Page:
VTF-1 Measurments and Analysis
Measurements were performed using the Sample Champion program developed by Paolo Guidorzi of Purebits. The program is a Maximum Length Sequence (MLS) program that generates a time domain impulse response from this pseudorandom signal. Fast Fourier Transformation is applied to the impulse response to generate the system frequency response. The operating principle is the same as that of the well known MLSSA program.
Test samples were taken using 16 bit resolution with a 48 kHz sampling frequency. Fast Fourier Transformations were performed at 64K allowing for a frequency resolution of .73 Hz, which is more refined than even 1/24th octave resolution at the lowest octave; the A0 key on the piano has a fundamental frequency of 27.5 Hz.
All measurements of the driver and ports were taken nearfield and summed in the time domain. Measurements were referenced to a simultaneous, independent SPL measurement taken at 1 meter from the subwoofer.
Figure 1: Composite impulse response in extension mode
Figure 2: Composite impulse response in SPL mode.
Figures 1 and 2 show the subwoofer near field composite impulse response for the VTF-1 in extension and high SPL modes respectively. The plots were generated by summing near field impulse responses for the woofer with either one or two ports, respectively. Slight bumps in the otherwise smooth curves are a result of the phase differences between the driver and the port output. The measurements were taken at the same gain, at a moderate setting that produced 84dB in extension mode and 85 dB in SPL mode when measured at 1 meter.
Figure 3: Frequency response at moderate volume for extension and SPL modes.
The frequency response curves in Figure 3 were generated from the composite impulse responses shown in figures 1 and 2. In the figure, the green trace is of the sub in extension mode with one port plugged and a peak of 84 dB while the red trace is of the sub measured in SPL mode with both ports open.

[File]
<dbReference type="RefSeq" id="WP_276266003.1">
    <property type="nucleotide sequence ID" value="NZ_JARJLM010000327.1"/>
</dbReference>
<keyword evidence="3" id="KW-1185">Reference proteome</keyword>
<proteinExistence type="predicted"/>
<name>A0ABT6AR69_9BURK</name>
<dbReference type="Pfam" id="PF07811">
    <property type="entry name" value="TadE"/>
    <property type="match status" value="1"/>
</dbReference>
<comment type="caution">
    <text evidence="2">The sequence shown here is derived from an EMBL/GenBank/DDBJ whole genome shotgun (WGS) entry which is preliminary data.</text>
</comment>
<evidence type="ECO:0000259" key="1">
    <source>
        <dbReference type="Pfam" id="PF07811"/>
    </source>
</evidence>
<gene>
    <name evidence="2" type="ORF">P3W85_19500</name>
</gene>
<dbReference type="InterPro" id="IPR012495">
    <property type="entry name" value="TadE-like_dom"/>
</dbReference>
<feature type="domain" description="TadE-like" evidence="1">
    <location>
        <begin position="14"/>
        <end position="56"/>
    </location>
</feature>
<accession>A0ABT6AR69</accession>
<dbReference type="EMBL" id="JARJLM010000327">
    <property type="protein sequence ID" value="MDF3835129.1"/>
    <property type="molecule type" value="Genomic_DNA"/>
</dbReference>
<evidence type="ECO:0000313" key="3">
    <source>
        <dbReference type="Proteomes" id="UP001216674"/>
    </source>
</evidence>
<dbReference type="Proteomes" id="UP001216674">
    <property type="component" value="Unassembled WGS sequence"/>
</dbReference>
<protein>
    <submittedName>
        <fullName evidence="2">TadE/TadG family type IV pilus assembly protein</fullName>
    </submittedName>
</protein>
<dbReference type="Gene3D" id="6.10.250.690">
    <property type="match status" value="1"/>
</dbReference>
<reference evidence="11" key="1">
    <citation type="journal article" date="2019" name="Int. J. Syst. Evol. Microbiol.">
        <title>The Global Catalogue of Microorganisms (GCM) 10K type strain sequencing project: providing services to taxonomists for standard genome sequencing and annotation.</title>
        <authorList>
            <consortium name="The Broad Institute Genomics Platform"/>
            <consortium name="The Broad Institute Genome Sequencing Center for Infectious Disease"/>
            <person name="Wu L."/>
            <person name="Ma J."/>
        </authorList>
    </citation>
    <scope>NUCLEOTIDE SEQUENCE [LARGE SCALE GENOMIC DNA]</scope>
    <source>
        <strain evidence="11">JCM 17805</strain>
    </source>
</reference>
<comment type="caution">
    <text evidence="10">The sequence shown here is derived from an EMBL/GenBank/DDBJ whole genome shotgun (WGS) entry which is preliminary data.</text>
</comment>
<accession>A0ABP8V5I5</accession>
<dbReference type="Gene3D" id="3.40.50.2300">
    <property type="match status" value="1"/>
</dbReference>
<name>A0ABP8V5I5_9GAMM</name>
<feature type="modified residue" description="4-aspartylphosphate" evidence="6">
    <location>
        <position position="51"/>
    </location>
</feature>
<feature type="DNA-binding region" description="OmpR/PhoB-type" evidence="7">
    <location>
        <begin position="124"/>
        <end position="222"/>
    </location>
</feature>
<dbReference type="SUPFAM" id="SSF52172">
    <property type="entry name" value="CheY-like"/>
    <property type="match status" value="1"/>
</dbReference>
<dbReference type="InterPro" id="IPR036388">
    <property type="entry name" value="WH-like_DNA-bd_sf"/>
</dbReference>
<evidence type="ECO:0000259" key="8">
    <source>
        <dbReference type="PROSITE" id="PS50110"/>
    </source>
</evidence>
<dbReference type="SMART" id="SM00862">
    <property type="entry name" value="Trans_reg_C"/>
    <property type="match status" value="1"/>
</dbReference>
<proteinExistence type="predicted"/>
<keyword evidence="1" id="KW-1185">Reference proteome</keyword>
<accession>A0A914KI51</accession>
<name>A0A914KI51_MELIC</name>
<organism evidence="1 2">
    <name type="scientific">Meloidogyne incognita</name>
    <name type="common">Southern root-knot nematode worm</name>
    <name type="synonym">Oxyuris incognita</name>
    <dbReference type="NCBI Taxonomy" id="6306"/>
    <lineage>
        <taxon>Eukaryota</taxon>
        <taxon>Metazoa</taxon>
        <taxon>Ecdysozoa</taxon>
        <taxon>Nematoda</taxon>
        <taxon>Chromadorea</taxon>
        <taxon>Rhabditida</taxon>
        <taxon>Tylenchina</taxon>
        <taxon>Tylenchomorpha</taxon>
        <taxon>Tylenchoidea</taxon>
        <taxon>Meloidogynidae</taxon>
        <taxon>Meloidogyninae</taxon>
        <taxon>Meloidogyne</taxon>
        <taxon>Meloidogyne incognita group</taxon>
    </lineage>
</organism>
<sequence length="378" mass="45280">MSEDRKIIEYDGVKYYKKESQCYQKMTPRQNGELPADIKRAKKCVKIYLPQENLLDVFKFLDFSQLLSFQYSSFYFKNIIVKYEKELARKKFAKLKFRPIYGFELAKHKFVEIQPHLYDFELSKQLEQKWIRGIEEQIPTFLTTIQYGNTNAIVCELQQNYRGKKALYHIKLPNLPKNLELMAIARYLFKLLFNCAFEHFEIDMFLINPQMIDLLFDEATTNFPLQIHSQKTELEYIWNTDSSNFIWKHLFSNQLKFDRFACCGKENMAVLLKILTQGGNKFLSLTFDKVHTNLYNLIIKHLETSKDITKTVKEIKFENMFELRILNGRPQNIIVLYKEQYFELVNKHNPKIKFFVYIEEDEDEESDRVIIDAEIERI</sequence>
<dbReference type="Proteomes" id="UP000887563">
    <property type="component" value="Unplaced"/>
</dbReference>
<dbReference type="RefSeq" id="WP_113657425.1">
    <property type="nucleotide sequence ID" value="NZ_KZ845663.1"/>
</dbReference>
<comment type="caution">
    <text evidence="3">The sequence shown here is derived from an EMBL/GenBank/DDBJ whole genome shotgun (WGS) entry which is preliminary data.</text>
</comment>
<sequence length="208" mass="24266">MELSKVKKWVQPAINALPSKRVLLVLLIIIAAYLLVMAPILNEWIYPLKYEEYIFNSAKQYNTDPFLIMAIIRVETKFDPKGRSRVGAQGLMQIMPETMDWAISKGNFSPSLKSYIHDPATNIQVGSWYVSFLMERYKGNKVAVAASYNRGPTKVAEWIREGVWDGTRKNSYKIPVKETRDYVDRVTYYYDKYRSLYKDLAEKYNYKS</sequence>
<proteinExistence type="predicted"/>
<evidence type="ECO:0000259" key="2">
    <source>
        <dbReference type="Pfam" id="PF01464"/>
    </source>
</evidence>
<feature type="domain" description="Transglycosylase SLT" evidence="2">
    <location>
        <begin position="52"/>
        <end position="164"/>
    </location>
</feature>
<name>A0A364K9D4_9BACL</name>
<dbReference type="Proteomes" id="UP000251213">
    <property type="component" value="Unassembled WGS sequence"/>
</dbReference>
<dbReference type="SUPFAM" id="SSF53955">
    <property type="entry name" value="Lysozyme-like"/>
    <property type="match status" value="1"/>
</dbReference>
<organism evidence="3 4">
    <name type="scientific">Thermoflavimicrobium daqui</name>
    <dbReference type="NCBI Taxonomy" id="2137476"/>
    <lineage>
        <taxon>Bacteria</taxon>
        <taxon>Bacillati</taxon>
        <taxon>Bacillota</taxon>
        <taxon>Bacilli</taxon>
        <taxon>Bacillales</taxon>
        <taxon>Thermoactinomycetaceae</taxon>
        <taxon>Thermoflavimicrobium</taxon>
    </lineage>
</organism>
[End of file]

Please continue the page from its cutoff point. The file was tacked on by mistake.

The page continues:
Both test cases were measured with identical gain settings and the appropriate switch setting for the subwoofer amplifier circuitry indicating that SPL mode will get about another dB at moderate gain settings, equivalent to 4/3 the effective wattage output. It is interesting to note that there is a clear tradeoff with a higher Q in the SPL configuration. The –3 dB point in extension mode gets to near a better than advertised 23 Hz while SPL mode gets to 32 Hz.
Figure 4: Maximum SPL in extension and SPL mode.
Figure 4 is an overlay of additional measurements taken at increasing gain. The green trace is again for the sub configured for maximum bass extension and the red trace for maximum SPL. System gain was increased to 95 and then 100 dB SPL when measured at 1 meter for extension mode where system gain was increased to its maximum setting. An SPL mode measurement was also taken at maximum gain and this peaked off at about 102 dB, effectively operating at 5/3 output of extension mode. From the plots, we can also note that both modes begin to show some signs of distress with both curves loosing smoothness, also indicative of output limits.
Shouldn't this be in the "Subwoofer" section?
Thats odd, I must have scrolled too far the drop down when linking it up. thanks.
Otherwise, I have heard an STF-1 before and was very suprised at what it could do for the price and size. The VTF-1 seems to go a bit farther according to the review.